JMU scholars assemble ‘feminist scholarship’ fellowship

Celine Ryan
California Senior Campus Correspondent

  • James Madison University is tasking recipients of a "feminist scholarship" fellowship with maintaining a "feminist scholarship community."
  • The university told applicants to "briefly describe what you think makes scholarship feminist and how your project(s) fits that description."
  • James Madison University will hold its first meeting for a new faculty fellowship community to advance "feminist scholarship" on Friday.

    The university was seeking faculty applicants for the "Madison Fellowship,” geared toward "sustaining feminist scholarship at JMU.” The fellowship is described as a "faculty community dedicated to sustaining feminist scholarship both on-campus and in [applicants’] own research projects.”

    “I’m not sure how one would go about defining ‘feminist scholarship’ or somehow turning feminism into an academic discipline, which it certainly shouldn’t be.”   

    “Participants will have the opportunity to write together weekly in an unstructured accountability group,” according to JMU. The group will meet monthly to discuss questions such as “What makes scholarship feminist?” and “How do we sustain feminist scholarship at JMU?”

    Faculty participants will be expected to further a feminist project, interact with fellow scholars to aid their efforts, and find methods for maintaining a “feminist scholarship community."

    [RELATED: College offers class exploring ‘feminist nutrition’]

    The group will be facilitated by JMU associate professor of anthropology Rebecca Howes-Mischel, who is currently studying the “gendered contexts of human microbiome research,” which she says involves speaking with birth attendants and scientists, as well as monitoring academic and larger, societal trends.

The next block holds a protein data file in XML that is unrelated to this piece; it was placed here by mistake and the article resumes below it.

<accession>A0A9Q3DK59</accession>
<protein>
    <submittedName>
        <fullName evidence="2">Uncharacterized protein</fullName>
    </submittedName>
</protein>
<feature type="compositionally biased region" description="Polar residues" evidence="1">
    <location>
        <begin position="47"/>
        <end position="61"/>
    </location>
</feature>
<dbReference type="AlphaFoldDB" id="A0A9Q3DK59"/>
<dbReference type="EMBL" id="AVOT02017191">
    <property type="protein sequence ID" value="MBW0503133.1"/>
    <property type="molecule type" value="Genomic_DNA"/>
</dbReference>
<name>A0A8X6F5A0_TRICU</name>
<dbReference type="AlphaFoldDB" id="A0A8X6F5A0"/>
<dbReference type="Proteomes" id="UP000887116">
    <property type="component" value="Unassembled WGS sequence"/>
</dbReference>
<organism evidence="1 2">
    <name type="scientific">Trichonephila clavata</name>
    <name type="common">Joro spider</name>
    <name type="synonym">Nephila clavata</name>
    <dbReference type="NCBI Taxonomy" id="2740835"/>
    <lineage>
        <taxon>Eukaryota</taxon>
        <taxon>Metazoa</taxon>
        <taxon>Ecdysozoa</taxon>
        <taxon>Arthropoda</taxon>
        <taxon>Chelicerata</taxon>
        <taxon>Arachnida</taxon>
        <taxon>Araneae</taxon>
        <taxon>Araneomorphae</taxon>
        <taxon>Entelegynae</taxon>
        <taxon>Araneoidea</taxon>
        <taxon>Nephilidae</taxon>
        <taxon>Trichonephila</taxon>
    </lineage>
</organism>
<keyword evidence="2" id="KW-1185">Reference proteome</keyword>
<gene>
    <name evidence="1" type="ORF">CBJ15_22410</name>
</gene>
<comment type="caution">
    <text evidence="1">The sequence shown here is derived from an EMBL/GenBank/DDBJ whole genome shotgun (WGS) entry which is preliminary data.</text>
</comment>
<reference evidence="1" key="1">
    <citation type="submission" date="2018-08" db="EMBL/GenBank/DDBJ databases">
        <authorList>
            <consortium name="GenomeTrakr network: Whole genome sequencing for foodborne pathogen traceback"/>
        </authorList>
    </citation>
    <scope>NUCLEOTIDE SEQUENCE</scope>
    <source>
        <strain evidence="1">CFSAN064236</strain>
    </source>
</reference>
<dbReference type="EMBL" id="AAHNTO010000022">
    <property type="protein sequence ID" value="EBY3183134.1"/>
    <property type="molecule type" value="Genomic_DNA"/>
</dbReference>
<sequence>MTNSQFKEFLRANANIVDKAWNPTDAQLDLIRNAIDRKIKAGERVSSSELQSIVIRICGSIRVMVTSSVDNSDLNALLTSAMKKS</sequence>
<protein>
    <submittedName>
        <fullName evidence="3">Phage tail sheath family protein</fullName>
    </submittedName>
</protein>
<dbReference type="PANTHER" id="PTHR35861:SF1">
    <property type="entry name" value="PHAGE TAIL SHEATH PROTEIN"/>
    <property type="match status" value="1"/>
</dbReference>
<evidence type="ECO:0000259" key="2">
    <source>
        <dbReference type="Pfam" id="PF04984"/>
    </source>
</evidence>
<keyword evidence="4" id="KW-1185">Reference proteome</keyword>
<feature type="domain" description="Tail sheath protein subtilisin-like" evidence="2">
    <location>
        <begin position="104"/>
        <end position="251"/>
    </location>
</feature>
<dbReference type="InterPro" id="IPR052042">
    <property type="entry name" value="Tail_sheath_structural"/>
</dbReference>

“It certainly seems strange and a little pointless to me,” JMU Turning Point USA President Sophia Cabana told Campus Reform. “I’m not sure how one would go about defining ‘feminist scholarship’ or somehow turning feminism into an academic discipline, which it certainly shouldn’t be.”

    The school asked students applying for the fellowship four questions: "Briefly describe what you think makes scholarship feminist and how your project(s) fits that description,” "How would you describe the state of feminist scholarship at JMU?,” "What will make participation in this faculty community a success for you?”, and if they were able to commit to pre-set meeting dates.

    The fellowship is a function of JMU's Center for Faculty Innovation, a university department consisting of tenured and tenure-track teaching faculty who provide other JMU teaching faculty members with avenues for professional development.

    [RELATED: STUDY: Feminists more ‘willing’ to sacrifice men]

    “As of this point it looks as though JMU is supporting the expression of an idea rather than the idea itself,” JMU student Kyle Ford told Campus Reform, saying he believes there are “other demographics” that need more attention than feminism in scholarship.

    Campus Reform reached out to Howes-Mischel and JMU for comment but did not receive a response.

    Follow the author of this article on Twitter: @celinedryan





    Celine Ryan

    Celine Ryan

    California Senior Campus Correspondent

    Celine Ryan is a California Senior Campus Correspondent, and reports on liberal bias and abuse on campus for Campus Reform. Celine is a sophomore at Cuesta College, where she serves as president of Young Americans for Liberty.

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